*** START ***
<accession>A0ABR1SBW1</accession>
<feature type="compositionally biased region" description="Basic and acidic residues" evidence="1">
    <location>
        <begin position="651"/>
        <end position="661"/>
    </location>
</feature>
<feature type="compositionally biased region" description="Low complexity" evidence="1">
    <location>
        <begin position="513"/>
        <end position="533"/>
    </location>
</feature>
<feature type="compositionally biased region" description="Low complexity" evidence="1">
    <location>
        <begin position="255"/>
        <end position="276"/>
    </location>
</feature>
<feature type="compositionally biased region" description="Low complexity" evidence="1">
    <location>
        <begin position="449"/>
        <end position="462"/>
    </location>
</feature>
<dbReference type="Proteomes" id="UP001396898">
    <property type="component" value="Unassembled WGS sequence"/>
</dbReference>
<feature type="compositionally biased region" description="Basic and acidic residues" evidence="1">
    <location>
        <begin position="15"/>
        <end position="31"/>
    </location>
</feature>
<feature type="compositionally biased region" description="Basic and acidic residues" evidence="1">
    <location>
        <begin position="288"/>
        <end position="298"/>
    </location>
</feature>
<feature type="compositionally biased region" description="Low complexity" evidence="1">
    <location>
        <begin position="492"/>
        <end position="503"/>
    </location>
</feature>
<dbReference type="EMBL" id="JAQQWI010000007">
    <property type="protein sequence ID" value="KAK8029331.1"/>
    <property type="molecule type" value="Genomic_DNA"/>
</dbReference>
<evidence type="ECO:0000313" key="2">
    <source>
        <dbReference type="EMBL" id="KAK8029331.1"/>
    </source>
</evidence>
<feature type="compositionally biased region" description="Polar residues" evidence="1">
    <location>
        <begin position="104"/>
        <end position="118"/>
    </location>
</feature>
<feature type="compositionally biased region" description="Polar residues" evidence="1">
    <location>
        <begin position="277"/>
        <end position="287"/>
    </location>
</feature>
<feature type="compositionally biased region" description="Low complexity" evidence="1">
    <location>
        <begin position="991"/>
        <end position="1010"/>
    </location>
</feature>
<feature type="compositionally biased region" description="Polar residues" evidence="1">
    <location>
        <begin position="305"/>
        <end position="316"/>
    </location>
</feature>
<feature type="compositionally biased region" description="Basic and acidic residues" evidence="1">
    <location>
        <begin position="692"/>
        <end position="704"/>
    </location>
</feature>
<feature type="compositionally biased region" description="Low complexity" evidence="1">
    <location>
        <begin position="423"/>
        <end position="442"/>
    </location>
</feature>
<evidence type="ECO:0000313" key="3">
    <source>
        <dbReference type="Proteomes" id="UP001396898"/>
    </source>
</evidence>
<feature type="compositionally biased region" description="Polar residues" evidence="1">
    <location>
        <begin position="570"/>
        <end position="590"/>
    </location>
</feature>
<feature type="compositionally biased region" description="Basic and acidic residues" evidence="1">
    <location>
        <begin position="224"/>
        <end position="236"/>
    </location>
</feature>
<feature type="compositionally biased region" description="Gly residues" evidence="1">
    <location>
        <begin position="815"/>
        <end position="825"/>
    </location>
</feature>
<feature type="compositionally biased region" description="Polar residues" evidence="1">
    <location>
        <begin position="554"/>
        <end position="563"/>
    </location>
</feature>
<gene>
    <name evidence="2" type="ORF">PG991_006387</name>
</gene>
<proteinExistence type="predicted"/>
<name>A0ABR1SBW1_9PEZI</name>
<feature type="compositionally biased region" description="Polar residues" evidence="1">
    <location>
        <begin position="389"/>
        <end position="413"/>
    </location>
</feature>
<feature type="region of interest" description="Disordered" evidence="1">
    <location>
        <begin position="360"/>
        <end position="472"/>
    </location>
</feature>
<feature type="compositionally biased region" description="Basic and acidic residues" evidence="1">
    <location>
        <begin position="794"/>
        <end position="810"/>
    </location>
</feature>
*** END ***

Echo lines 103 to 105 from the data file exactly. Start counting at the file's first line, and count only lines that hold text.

<feature type="compositionally biased region" description="Basic and acidic residues" evidence="1">
    <location>
        <begin position="224"/>